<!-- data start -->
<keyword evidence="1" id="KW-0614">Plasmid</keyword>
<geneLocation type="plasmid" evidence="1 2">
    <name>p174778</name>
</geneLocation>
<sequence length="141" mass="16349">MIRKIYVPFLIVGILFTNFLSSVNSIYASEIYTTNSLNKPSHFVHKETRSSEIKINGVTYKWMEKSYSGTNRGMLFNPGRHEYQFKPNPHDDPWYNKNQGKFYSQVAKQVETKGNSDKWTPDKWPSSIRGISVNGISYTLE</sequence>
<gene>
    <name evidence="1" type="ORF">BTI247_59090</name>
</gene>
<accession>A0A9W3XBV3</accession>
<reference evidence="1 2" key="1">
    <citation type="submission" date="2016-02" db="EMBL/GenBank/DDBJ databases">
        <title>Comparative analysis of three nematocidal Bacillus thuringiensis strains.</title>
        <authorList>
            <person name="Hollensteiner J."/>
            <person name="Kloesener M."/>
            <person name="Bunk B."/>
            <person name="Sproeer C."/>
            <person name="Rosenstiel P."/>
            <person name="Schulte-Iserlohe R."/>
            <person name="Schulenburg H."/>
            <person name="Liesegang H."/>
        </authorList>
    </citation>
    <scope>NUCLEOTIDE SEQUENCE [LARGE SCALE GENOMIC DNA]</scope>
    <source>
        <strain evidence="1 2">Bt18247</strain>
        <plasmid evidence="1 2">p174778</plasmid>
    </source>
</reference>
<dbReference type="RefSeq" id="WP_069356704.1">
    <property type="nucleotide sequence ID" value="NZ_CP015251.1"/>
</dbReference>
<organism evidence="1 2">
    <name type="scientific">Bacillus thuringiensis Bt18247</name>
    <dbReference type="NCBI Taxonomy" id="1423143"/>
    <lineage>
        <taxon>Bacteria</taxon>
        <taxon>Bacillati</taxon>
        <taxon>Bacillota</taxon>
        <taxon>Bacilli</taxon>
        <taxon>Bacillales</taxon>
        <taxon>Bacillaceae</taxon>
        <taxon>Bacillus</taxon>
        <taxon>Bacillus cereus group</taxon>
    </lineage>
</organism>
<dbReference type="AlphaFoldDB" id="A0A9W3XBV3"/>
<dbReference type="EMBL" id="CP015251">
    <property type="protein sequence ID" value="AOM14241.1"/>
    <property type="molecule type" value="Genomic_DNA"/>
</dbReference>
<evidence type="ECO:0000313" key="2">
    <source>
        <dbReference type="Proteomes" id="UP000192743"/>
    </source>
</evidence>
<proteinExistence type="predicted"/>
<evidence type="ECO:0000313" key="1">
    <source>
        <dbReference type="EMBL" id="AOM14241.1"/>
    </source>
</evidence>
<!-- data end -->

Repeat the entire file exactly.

<keyword evidence="1" id="KW-0614">Plasmid</keyword>
<geneLocation type="plasmid" evidence="1 2">
    <name>p174778</name>
</geneLocation>
<sequence length="141" mass="16349">MIRKIYVPFLIVGILFTNFLSSVNSIYASEIYTTNSLNKPSHFVHKETRSSEIKINGVTYKWMEKSYSGTNRGMLFNPGRHEYQFKPNPHDDPWYNKNQGKFYSQVAKQVETKGNSDKWTPDKWPSSIRGISVNGISYTLE</sequence>
<gene>
    <name evidence="1" type="ORF">BTI247_59090</name>
</gene>
<accession>A0A9W3XBV3</accession>
<reference evidence="1 2" key="1">
    <citation type="submission" date="2016-02" db="EMBL/GenBank/DDBJ databases">
        <title>Comparative analysis of three nematocidal Bacillus thuringiensis strains.</title>
        <authorList>
            <person name="Hollensteiner J."/>
            <person name="Kloesener M."/>
            <person name="Bunk B."/>
            <person name="Sproeer C."/>
            <person name="Rosenstiel P."/>
            <person name="Schulte-Iserlohe R."/>
            <person name="Schulenburg H."/>
            <person name="Liesegang H."/>
        </authorList>
    </citation>
    <scope>NUCLEOTIDE SEQUENCE [LARGE SCALE GENOMIC DNA]</scope>
    <source>
        <strain evidence="1 2">Bt18247</strain>
        <plasmid evidence="1 2">p174778</plasmid>
    </source>
</reference>
<dbReference type="RefSeq" id="WP_069356704.1">
    <property type="nucleotide sequence ID" value="NZ_CP015251.1"/>
</dbReference>
<organism evidence="1 2">
    <name type="scientific">Bacillus thuringiensis Bt18247</name>
    <dbReference type="NCBI Taxonomy" id="1423143"/>
    <lineage>
        <taxon>Bacteria</taxon>
        <taxon>Bacillati</taxon>
        <taxon>Bacillota</taxon>
        <taxon>Bacilli</taxon>
        <taxon>Bacillales</taxon>
        <taxon>Bacillaceae</taxon>
        <taxon>Bacillus</taxon>
        <taxon>Bacillus cereus group</taxon>
    </lineage>
</organism>
<dbReference type="AlphaFoldDB" id="A0A9W3XBV3"/>
<dbReference type="EMBL" id="CP015251">
    <property type="protein sequence ID" value="AOM14241.1"/>
    <property type="molecule type" value="Genomic_DNA"/>
</dbReference>
<evidence type="ECO:0000313" key="2">
    <source>
        <dbReference type="Proteomes" id="UP000192743"/>
    </source>
</evidence>
<proteinExistence type="predicted"/>
<evidence type="ECO:0000313" key="1">
    <source>
        <dbReference type="EMBL" id="AOM14241.1"/>
    </source>
</evidence>